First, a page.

The heavyweight champion who won’t defend the ‘title’ for three years

World Boxing News finds it an astonishing fact that a heavyweight champion can win the ‘title’ and yet not defend it for more than two years. 

That’s what has happened in the curious case of Mahmoud ‘Manuel’ Charr – the WBA regular belt holder.

Charr claimed the strap on November 25th of 2017, defeating Alexander Ustinov via a twelve-round unanimous decision in Oberhausen, Germany.

By lifting the little-regarded crown at the Koenig Pilsener Arena, Charr put himself in the frame for some big challenges to come.

But the sad fact is Charr hasn’t fought since.

Opponent Ustinov has even competed three times in the interim as Charr’s career stalls due to an impending and ordered fight against mandatory Trevor Bryan.

Prior to the 2019 Bryan order, Charr was locked in talks with Fres Oquendo. A former number contender who won a court case to fight for the WBA ‘regular’ belt despite being out of action since 2014.

Legal battles eventually took Oquendo an age in his pursuit. And by the time the fight could happen, ‘The Big O’ was too old. He’s now 47.

Therefore, the WBA moved on to stipulate Charr must face Bryan. Finally, a deal was struck for 2020 despite Oquendo previously challenging that ruling too.

Don King paid an eye-watering $2 million dollars at a Panama purse bid to stage the contest.

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Trevor Bryan Manuel Charr
???? Esther Lin / Team Charr

As the boxing world held their breath that Charr would put his strap on the line once and for all, the coronavirus struck and put the breaks on again.

This means Charr faces the real possibility he could not fight until the end of the year. A full three-year absence since winning the title.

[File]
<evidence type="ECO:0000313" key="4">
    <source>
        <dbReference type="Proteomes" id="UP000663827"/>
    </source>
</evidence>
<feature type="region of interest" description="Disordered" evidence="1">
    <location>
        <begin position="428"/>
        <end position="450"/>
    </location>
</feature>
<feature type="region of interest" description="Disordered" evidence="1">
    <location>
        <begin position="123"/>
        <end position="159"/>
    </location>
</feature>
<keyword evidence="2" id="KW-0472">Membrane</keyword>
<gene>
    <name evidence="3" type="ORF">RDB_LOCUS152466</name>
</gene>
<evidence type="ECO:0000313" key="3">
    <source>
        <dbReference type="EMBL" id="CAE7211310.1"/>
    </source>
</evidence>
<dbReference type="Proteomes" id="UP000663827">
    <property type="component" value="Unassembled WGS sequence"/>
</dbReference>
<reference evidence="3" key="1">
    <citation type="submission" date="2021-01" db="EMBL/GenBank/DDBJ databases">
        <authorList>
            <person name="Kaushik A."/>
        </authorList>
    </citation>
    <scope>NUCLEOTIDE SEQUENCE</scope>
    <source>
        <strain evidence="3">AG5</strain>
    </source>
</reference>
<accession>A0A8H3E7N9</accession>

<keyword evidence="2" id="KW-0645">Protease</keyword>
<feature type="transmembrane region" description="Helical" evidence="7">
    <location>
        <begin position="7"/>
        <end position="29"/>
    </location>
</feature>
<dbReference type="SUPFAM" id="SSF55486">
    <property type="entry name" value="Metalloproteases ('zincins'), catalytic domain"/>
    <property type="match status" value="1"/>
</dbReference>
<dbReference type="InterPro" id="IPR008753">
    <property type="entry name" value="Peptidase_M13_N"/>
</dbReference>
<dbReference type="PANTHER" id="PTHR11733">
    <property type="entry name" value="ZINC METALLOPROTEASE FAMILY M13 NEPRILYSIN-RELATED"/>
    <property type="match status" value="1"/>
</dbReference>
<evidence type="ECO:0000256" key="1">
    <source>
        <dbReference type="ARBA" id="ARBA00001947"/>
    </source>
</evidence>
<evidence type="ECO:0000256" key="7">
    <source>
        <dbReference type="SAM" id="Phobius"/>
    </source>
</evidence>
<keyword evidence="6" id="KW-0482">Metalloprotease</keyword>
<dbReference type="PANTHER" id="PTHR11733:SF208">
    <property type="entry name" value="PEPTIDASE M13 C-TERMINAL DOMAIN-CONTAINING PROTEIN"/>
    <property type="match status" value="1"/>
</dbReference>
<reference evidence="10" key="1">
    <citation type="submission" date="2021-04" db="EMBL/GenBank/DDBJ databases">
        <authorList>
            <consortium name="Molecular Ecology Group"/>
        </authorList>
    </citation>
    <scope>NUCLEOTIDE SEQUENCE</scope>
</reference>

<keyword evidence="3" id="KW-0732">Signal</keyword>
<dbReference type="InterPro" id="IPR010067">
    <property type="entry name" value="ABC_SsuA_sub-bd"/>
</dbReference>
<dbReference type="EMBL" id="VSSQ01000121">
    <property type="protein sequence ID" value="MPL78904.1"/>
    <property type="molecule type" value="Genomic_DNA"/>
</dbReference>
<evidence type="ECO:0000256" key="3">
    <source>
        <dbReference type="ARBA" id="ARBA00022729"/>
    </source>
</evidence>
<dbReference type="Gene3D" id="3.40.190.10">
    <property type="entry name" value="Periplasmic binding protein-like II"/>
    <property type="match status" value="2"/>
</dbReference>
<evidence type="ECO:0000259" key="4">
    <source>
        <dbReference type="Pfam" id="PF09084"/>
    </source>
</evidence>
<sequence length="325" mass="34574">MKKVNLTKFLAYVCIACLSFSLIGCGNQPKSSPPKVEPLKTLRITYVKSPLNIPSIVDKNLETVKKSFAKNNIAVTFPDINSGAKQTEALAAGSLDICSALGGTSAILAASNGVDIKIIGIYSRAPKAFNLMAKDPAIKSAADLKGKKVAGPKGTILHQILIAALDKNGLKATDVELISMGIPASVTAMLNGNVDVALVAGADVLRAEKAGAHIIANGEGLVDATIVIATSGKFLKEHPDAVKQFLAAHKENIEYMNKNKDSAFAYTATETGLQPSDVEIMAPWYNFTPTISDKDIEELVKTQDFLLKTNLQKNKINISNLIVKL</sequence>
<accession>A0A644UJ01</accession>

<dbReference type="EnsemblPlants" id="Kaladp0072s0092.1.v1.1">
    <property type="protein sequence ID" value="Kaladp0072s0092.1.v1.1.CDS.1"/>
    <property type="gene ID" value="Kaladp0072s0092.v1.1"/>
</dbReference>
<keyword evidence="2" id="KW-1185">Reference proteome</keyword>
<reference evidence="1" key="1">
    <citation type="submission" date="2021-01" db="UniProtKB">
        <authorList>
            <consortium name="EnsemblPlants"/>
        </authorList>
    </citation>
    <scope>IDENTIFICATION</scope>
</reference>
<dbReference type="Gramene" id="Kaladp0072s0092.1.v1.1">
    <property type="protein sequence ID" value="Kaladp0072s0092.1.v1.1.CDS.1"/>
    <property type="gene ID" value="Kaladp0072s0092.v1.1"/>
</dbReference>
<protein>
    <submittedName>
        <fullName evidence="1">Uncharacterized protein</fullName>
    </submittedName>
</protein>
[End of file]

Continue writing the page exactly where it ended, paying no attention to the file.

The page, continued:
It seems the Oquendo curse has passed on to Charr and keeps the WBA ‘regular’ crown out of commission. If you asked the vast majority of fans, though, they’d probably see this as a good thing.

The second top division crown was created in 2011 when David Haye and Wladimir Klitschko fought for the ‘super’ version for the first time. Alexander Povetkin was then recognized as the maiden holder of the regular belt.


Since Povetkin, the WBA has faced an uphill battle in persuading anyone that the ‘regular’ title is a bonafide championship. Not many in the sport are having any of it.

It was assumed that the WBA would push the ‘regular’ holder to an eventual meeting with the ‘super’ champion, like a stepping stone to the main title. But since Povetkin lost to Klitschko and the WBA declared the ‘regular’ vacant, the champion has not once been lead to believe they’d get a full shot.

Splitting the sanctioning fees for heavyweight bouts is a lucrative business for the WBA, but leaving champions on the shelf for two years is no way to make any money.

It’s hoped the mess will be sorted out once and for all once boxing resumes. Hopefully, with the disbandment of the title altogether.

Phil Jay is Editor of World Boxing News. An Auxiliary member of the Boxing Writers Association of America. Follow on Twitter @PhilDJay